August 6, 2007

Searching for Grid at NGDC

Derrick Harris

With the LinuxWorld Conference & Expo and Next Generation Data Center taking place this week in San Francisco, we thought it would be a nice service to focus on the idea of the next-generation datacenter in this week’s issue. With that in mind, you will find insights from three distinct conference presenters, each of whom looks at the issue from a different perspective: Werner Vogels, CTO; Mark Linesch, Open Grid Forum president; and Bob Lozano, Appistry founder and chief strategist.

Vogels really needs no introduction, and his comments on Amazon’s Web services offerings, as well as the datacenter of the future, should be of interest to anyone who is concerned with the ability to scale – especially at a high level. As for Lozano, well, Appistry has one of the more unique distributed datacenter solutions on the market right now, and Lozano makes clear that Appistry’s Enterprise Application Fabric was developed with scalability in mind. He also previews his two presentations at NGDC, both of which should be eye-opening to any attendees unfamiliar with this market. For my money, though, the real star of our NGDC special edition is OGF’s Linesch, who speaks candidly about what his standards body is doing to keep up with the ever-evolving world of distributed IT. Topics like virtualization and SOA might seem like a far cry from the grid interoperability work the organization was working on just a few years ago (under the Global Grid Forum moniker), but Linesch assured me that the OGF has its ear to the ground and is doing the work necessary to stay relevant.

As for my own thoughts on this week’s conference (at which I can be found Tuesday and Wednesday, so come find me if you want to chat), I think it looks like a good starting point to highlight this topic, and hopefully we can see an expanded schedule of presentations in future events, perhaps focusing more heavily on distributed technologies. I realize that I am biased because I cover this area for a living but, come on, is there a set of technologies better equipped to handle scale, availability, processing, data management, etc., than those that have emerged from the grid computing space? And aren’t these the things around which the next-generation datacenter will revolve? Even virtualization, which does play a rather large role in the conference program, seems to be represented only in terms of server virtualization. This is unfortunate, because while server virtualization can maximize resources and help with your company’s “green” initiative (I know, it’s an annotated list), there is a lot to be said about the benefits of application virtualization, which exists almost solely to ensure your mission-critical applications always have the resources they need whenever they need them. Don’t even get me started on distributed databases, in-memory caching, utility computing, and good, old-fashioned grid computing – all of which are for real today, but still need some championing to find their way into the next generation of mainstream datacenters.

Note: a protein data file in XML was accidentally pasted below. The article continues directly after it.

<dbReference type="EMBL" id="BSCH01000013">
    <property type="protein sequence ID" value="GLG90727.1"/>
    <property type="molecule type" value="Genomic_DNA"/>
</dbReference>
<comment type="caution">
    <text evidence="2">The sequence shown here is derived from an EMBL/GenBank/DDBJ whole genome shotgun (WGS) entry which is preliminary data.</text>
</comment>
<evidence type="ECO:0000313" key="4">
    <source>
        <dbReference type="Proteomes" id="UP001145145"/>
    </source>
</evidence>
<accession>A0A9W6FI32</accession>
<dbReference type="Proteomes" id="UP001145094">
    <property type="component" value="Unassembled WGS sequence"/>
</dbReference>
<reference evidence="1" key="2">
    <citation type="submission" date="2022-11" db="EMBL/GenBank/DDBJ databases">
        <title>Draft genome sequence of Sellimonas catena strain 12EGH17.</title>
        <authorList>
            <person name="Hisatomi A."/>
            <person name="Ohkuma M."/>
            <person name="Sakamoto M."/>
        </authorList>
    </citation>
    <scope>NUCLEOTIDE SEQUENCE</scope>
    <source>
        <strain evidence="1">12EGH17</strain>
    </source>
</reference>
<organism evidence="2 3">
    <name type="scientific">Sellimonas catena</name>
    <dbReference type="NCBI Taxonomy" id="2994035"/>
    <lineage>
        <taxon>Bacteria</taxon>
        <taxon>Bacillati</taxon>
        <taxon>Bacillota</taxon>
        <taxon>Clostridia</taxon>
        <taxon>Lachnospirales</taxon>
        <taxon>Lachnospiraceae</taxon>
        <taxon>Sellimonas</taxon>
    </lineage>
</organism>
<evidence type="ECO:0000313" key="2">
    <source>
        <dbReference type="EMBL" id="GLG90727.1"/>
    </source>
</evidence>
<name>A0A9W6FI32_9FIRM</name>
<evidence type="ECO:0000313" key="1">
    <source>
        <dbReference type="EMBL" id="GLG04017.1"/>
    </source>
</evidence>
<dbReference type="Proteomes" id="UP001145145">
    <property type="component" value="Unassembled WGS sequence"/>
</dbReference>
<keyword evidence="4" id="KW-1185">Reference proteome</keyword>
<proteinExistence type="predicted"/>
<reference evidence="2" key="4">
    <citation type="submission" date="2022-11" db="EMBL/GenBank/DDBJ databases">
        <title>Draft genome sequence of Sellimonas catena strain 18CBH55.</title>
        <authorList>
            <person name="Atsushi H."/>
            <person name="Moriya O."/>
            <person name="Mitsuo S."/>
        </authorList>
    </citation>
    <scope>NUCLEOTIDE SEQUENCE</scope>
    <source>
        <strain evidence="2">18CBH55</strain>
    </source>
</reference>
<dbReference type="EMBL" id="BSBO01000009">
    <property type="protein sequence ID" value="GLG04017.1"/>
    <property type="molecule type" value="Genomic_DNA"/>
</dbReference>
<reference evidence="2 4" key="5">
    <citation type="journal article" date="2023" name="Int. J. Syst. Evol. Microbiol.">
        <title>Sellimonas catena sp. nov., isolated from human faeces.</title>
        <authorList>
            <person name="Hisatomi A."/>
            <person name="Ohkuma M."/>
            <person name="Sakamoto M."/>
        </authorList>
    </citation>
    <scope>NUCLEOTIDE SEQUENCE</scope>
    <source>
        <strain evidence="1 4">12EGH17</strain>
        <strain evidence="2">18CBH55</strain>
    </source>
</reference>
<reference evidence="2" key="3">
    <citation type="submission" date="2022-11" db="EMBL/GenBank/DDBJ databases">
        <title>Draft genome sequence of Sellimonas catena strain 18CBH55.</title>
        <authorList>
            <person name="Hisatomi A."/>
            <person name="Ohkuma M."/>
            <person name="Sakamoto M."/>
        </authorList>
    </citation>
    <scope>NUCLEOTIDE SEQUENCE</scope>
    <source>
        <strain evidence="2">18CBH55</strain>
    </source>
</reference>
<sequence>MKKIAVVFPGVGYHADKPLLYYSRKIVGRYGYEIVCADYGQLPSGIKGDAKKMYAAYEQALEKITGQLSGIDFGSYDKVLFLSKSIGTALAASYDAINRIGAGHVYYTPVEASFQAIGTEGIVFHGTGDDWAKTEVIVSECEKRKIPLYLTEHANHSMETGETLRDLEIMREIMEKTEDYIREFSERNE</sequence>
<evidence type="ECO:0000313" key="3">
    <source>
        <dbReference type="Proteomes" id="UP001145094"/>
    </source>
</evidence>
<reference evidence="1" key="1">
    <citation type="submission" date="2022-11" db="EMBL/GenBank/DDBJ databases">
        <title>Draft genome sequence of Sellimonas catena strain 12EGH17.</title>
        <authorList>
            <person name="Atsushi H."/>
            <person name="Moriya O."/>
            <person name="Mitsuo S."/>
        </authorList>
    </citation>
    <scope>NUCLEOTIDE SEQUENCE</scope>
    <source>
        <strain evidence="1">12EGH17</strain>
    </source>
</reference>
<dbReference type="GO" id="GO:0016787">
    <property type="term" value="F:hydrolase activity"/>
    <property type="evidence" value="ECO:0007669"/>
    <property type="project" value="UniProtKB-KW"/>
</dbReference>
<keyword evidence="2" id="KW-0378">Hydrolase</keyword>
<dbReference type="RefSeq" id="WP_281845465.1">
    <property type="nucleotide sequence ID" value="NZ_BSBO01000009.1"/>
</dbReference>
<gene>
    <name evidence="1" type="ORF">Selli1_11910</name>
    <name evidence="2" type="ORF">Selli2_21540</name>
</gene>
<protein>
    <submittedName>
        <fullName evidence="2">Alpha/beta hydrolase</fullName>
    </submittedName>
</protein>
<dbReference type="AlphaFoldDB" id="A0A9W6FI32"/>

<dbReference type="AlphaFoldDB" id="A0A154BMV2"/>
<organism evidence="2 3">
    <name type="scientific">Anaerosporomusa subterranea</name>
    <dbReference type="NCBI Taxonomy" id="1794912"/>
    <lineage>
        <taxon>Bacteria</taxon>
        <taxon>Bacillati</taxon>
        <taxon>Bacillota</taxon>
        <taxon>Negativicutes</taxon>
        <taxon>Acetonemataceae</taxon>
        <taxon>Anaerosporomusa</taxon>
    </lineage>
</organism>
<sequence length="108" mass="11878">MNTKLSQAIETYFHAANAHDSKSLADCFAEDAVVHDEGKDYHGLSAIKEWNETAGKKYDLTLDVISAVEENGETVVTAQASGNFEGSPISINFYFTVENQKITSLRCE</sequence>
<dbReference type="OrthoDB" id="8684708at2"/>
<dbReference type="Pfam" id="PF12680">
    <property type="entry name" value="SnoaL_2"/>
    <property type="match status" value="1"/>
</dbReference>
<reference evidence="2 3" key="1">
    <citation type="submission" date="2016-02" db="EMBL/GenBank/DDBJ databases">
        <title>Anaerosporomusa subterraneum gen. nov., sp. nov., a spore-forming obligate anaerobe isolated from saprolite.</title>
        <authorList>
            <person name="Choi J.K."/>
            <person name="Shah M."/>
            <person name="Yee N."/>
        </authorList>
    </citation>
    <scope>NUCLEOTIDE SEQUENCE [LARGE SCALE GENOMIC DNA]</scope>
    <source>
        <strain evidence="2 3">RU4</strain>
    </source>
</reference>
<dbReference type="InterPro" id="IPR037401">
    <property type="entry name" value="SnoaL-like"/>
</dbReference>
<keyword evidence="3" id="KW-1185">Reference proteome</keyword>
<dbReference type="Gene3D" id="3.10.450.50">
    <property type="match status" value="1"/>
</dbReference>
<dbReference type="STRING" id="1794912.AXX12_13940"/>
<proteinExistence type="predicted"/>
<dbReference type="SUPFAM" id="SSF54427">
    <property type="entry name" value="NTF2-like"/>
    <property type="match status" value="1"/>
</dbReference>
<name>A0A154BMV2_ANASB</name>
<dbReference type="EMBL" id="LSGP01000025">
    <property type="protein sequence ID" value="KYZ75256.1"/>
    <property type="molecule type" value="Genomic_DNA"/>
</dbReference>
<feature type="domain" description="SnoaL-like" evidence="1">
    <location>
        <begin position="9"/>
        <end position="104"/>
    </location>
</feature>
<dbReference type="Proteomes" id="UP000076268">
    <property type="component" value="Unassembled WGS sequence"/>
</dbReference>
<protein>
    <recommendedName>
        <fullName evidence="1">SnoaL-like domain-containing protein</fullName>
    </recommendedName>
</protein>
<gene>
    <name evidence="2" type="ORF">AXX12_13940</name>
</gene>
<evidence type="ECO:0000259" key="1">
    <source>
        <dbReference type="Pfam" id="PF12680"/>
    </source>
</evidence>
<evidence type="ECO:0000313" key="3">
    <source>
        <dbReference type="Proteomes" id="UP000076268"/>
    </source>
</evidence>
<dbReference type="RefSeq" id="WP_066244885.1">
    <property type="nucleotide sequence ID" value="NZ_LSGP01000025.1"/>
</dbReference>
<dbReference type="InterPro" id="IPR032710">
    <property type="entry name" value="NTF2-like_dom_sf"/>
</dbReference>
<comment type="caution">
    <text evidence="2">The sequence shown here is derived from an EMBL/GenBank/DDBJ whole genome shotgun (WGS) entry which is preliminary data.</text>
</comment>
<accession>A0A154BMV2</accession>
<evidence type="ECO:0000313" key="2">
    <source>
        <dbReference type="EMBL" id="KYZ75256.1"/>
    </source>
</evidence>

Of course, maybe any blame here doesn’t lie with the conference organizers, but rather with the vendors themselves. Aside from Appistry and the OGF (which is hosting a Grid Pavilion), the combined exhibition floor plays host to only two other companies who have built their businesses around high-availability distributed software: Evergrid and Cassatt. In contrast, last year’s GridWorld event had representation on some level from a slew of vendors who might actually be a better fit for NGDC. Two prime examples are United Devices and DataSynapse, both of whom have abandoned the term “grid” to some extent to focus on application virtualization and other datacenter-driven solutions. Companies like GigaSpaces, GemStone Systems, Egenera and Oracle (especially since acquiring Tangosol’s Coherence technology), as well as more traditional grid vendors like Platform, Digipede, and even big boys IBM, Sun Microsystems and HP, might also be wise to spread word of their distributed solutions at future events like this. By including a “Virtualization, Grid and HPC” track, the folks at IDG clearly realize the importance of these types of solutions in tomorrow’s datacenters, so now maybe it’s up to the leaders and innovators in their respective spaces to make their collective presence and products known.

To conclude the NGDC spiel, I just want to remind you to check back with GRIDtoday in the days to come for all the breaking news from LinuxWorld and NGDC, and be sure to give a look at next week’s issue for all of this news, as well as some commentary, all nicely packaged in one place.

As for the rest of this week’s news, some highlights include: GigaSpaces seeking partners; Evergrid eyeing the enterprise datacenter; Red Lambda bringing grid to network security; Storage Resource Broker targeting HIPAA compliance; and Sun continuing its profitability.


Comments about GRIDtoday are welcomed and encouraged. Write to me, Derrick Harris, at

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